Palace fans lodge official complaint over policing of violent clashes at Albion game

Posted On 12 Apr 2018 at 2:58 pm

Flares let off outside stadium


Crystal Palace fans have lodged an official complaint against Sussex Police about how a match between Albion and their Croydon-based arch-rivals was policed.

A group of violent Palace fans stormed the Amex Stadium, setting off flares and fireworks and crashing through barriers, when the teams played on 28 November last year.

However, the Crystal Palace Supporters Trust (CPST) says many other non-violent fans were subjected to “extremely coercive policing”, including kettling, being hit by police with batons and being forced onto trains taking them away from home after the match.

The Medical

Tensions were already building on the morning of the match when a mural of Seagulls captain Bruno Saltor was defaced with red paint and CPFC graffiti appeared around the city overnight.

A picture of masked Palace fans posing in Queens Road was also posted by the notorious Holmesdale Fanatics group shortly after 4pm, urging supporters to “get down here for a couple before we beat the scum”.

In a lengthy official complaint, the trust says that fans who had arrived early were escorted to Buddies bar on the seafront, and later taken back under heavy police escort to the station, which took 90 minutes.

It says by the time the containment reached the station, the contained group contained up to 350 people, and some fans were effectively forced onto trains to Falmer despite not having tickets.

Once at the stadium, they were denied entry, kept outside for 45 minutes and then taken back to the station and put on the first available train whatever its destination.

The trust also complained that Superintendent Simon Nelson, Sussex Police’s match commander that night, had repeated unverified allegations that fans had been found with knuckle dusters and knives which later had to be retracted.

The complaint, prepared by Irvine Thanvi Natas Solicitors, says: “Fans were greatly inconvenienced by the blanket approach taken by Sussex Police.

“It should be noted here that the officers on the ground, and by implication the senior officers in charge, were aware that this group contained people of varying ages, many of whom had match tickets, and were therefore not likely to be the people who had contributed to the disorder at the Amex Stadium.

“The circuitous route taken from the seafront to the train station over a period of an hour to an hour and half strongly suggests insufficient planning on the part of the match commander.

“It was known in advance that the pubs closest to the station would be closed to away fans, and that the only two central pubs open to home fans would be on West Street. Therefore, given the intelligence picture, a rolling containment was always likely in order to escort CPFC fans past or in the vicinity of the ‘home’ pubs.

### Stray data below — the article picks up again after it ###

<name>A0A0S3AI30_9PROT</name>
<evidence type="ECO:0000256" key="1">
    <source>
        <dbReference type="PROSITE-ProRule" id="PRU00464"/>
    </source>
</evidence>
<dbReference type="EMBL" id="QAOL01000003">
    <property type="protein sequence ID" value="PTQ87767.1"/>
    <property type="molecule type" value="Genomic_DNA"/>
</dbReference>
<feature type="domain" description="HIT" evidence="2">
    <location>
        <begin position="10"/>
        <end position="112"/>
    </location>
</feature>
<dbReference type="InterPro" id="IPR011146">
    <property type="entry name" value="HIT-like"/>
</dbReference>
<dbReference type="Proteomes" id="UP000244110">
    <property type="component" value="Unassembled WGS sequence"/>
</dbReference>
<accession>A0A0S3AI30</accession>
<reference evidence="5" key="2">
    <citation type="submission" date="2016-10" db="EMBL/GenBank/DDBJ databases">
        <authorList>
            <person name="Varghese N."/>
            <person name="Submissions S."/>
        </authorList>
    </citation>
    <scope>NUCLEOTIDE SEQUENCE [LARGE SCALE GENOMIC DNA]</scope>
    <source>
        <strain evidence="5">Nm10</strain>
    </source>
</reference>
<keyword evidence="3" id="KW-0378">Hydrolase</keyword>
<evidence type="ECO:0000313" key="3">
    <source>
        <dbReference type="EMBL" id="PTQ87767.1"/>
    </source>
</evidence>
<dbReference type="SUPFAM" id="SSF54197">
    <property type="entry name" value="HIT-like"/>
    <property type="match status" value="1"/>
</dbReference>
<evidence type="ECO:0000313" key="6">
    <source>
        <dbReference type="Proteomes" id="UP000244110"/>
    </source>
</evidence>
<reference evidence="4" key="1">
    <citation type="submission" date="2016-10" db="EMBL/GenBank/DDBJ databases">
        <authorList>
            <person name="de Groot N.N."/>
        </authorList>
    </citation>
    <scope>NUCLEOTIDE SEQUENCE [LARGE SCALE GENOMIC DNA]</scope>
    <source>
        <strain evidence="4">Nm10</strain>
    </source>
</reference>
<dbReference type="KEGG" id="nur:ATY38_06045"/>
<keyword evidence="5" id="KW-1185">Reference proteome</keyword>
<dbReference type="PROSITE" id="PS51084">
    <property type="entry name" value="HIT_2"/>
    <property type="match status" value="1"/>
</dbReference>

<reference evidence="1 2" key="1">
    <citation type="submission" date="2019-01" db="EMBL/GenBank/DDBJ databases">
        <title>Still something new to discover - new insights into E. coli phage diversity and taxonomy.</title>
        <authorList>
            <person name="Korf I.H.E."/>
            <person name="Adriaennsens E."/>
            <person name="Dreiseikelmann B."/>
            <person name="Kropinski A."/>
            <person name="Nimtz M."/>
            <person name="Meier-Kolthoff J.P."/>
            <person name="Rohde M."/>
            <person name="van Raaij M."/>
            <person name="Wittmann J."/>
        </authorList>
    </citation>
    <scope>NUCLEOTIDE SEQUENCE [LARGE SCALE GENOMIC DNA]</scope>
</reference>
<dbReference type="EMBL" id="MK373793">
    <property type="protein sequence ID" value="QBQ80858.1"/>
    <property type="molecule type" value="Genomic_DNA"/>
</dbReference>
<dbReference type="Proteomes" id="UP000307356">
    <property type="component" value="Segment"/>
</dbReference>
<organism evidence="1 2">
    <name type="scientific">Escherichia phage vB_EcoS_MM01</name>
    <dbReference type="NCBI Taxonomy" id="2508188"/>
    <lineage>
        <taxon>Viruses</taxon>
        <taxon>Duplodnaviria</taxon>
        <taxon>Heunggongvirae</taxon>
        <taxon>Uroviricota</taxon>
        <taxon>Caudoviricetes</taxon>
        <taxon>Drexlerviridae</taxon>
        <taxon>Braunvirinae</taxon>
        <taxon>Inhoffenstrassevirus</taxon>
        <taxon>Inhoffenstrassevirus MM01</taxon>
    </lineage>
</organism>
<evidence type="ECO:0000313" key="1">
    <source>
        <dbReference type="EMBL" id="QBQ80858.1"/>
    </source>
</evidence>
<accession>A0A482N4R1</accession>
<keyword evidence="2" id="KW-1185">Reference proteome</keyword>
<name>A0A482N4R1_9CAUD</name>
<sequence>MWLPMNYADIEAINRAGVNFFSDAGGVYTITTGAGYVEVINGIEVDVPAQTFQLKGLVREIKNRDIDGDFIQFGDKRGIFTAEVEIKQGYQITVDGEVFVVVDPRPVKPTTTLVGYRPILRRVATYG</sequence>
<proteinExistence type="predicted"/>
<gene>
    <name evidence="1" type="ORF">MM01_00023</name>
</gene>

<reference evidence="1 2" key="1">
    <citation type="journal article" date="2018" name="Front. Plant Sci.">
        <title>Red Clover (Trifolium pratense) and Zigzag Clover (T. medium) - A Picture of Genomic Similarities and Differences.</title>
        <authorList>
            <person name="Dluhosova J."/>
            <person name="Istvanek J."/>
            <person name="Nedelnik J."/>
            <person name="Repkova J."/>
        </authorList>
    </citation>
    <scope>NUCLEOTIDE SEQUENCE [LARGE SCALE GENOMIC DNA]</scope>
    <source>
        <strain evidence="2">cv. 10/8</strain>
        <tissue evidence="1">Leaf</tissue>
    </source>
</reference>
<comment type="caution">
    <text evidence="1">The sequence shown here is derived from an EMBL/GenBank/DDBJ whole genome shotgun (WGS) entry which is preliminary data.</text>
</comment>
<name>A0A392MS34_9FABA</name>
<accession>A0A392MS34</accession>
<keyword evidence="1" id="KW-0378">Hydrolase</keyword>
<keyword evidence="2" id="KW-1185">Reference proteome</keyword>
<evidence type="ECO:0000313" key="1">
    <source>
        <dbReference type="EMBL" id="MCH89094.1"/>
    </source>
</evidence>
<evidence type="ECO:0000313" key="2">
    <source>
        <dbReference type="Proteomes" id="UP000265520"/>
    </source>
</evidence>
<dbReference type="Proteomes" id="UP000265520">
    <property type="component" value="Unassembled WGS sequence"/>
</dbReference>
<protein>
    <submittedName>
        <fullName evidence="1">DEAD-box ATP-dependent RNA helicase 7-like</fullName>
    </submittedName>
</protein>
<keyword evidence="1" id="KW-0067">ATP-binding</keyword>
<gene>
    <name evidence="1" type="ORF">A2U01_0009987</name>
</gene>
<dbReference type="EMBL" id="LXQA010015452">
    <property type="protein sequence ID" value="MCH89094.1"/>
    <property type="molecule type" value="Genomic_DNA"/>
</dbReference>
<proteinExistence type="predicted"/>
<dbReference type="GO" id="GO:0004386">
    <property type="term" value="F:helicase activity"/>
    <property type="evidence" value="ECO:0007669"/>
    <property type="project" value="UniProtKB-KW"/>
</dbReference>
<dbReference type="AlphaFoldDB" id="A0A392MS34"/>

“What was required was a pre-arranged route, with adequate briefing to officers manning the containment, and clear communication to those within the containment. This would have achieved a more efficient movement to the station.

“Instead, the slow moving rolling containment became a target for BHAFC fans who were intent on causing trouble and led to verbal and physical abuse. A perception arose that nothing was being done to stop BHAFC fans from committing offences against CPFC fans, which steadily increased the tension.

“The slow moving and meandering nature of the rolling containment led to a number of congestion points. The jostling that naturally occurs when a moving crowd comes to a sudden halt or a significant slowing down was dealt with by way of batons and abuse.

“It is accepted that the actions of a few in the group after the closure of the turnstiles at the Amex Stadium created an issue for BHAFC and the police to resolve, but the inconvenience to the escorted group should have been kept to a minimum and clearly communicated.

“The effect of the events of that night has been to significantly damage the trust and confidence of CPFC fans in Sussex Police.

“The CPST requests that the failures as outlined above are investigated thoroughly and that those officers responsible for these foreseeable failures are appropriately disciplined.”

A Sussex Police spokesman said: “We can confirm that on 10 April we received a complaint from the Crystal Palace Football Supporters Trust about the policing operation for the Brighton and Hove Albion v Crystal Palace match on 28 November 2017.

“Our Professional Standards Department are assessing the complaint in order to determine how it will be investigated.

“We have already apologised to both clubs and the supporters about some information published that was not correct.”

  1. Grummitt's Gloves Reply

    Good luck to them. The police have a difficult job and they often do it well but this wasn’t their finest moment. They should answer and be accountable for what went wrong and learn the lessons. The vast majority of football fans are not hooligans and should be treated with more respect than they are often shown – yes, even Palace fans. Policing crowds has its own peculiar dynamics but the senior officers are highly paid for the experience and expertise in this and other aspects of their job. Good to see there was no trouble on Saturday.

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